See how the numbers compare?

The difference between ISOs with the same noise (4 stops) is the same as the difference between equivalent f-stops (4 stops).

So at the same shutter speed, you can expect the FF camera at f/8 and ISO 1600 to have the same noise as the 4x crop camera at f/2 and ISO 100.

So equivalent f-stops tells us much, much more about a camera's low light abilities.

And it tells us much, much more about how fast the lens really is: Which shutter speed can we get with a given amount of noise?

Comparing real f-stops across different sensor sizes is a waste of time as it tells us nothing about the low light abilities.

(If you do a comparison between real cameras, you may find that the numbers are 1/2 stops off because small sensors of the same generation are usually slightly more efficient than large sensors. But this 1/2 stop error is nothing in comparison to the 3.5 stop error you would make if you just looked at the real f-stops.)

Sadly, this simple truth is rejected by large groups of forum members which appear to either...:

  • ...feel threatened on their photographic knowledge.
  • ...or feel threatened on their small sensor cameras.

So they make these kneejerk reactions in the same way as a creationist being told about Darwin.

if what you say is true show us all some pics to back up your knowledge ? make sure you leave data in tact. and some of YOUR shots not from other testing sites.

cheers don

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Pentax k7,fz150,xz1 my toys.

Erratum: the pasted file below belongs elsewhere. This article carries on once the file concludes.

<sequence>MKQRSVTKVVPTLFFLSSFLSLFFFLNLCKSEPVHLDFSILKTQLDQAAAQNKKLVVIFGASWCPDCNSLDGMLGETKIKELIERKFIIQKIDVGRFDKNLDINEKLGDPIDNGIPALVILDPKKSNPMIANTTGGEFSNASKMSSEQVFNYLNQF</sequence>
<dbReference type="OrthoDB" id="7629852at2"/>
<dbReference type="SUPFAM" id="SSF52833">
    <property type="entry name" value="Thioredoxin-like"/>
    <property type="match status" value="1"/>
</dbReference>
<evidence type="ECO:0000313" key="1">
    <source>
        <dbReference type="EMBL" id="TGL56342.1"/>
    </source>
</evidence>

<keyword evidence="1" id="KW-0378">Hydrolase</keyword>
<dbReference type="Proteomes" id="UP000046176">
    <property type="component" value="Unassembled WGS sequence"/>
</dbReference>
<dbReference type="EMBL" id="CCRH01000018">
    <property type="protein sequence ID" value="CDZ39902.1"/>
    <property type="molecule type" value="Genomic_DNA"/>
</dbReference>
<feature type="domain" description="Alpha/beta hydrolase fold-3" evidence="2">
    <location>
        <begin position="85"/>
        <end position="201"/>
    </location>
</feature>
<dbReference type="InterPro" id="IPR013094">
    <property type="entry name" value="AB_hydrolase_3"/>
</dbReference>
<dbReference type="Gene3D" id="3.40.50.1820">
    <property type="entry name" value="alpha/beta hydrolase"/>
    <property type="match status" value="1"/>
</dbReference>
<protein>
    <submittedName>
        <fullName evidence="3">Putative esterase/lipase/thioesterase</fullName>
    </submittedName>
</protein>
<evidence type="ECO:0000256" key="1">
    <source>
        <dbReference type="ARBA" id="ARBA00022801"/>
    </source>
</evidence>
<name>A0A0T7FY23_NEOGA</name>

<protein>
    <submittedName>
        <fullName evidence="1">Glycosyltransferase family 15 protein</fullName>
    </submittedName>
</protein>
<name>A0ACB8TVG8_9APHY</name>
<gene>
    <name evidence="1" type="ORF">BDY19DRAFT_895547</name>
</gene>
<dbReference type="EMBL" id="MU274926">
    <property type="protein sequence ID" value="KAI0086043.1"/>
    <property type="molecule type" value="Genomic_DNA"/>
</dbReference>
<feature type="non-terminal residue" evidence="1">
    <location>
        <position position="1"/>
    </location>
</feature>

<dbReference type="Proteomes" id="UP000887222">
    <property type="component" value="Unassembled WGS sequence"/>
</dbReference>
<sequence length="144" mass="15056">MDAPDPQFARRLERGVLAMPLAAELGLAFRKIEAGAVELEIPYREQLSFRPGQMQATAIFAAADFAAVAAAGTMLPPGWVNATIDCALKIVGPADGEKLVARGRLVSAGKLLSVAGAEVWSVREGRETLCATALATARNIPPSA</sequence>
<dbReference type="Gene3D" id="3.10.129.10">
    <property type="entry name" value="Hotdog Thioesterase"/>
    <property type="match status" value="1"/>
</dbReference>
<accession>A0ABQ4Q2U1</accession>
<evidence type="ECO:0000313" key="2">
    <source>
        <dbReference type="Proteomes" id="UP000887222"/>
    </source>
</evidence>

Allan Olesen Veteran Member • Posts: 3,391
Re: Focal length 35mm equivalent, but not F-stop?
4

Donald B wrote:

if what you say is true show us all some pics to back up your knowledge ? make sure you leave data in tact. and some of YOUR shots not from other testing sites.

I am not taking your bait.

This is very simple technical stuff. It should be possible for you to understand it without seeing photos.

Pixel Pooper Veteran Member • Posts: 3,235
Re: Focal length 35mm equivalent, but not F-stop?

AlbertInFrance wrote:

Pixel Pooper wrote:

F numbers are great because they let us use the same exposure settings regardless of format, but that's only useful when you are taking a picture.

And that's something the equivalence-heads don't do much of?

I take quite a lot of pictures, but not while comparing specs to make a buying decision. I take my pictures with cameras that I've already purchased.

When comparing specs to make a buying decision they tell you nothing about the camera's performance and lead to people thinking that a compact with an f/1.8 lens will be better in low light than a full frame with an f/4 lens.

I strongly suspect that most people base their buying decisions on things like ergonomics or pose factor rather than seriously sitting down to work out that a 1/2.3" compact is equivalent to a FF with a pinhole.

A lot of people compare specs directly and think that a 20MP compact with f/1.8 has better resolution and is faster than a 16MP full frame with f/4. The misleading specs help a lot with the "pose factor".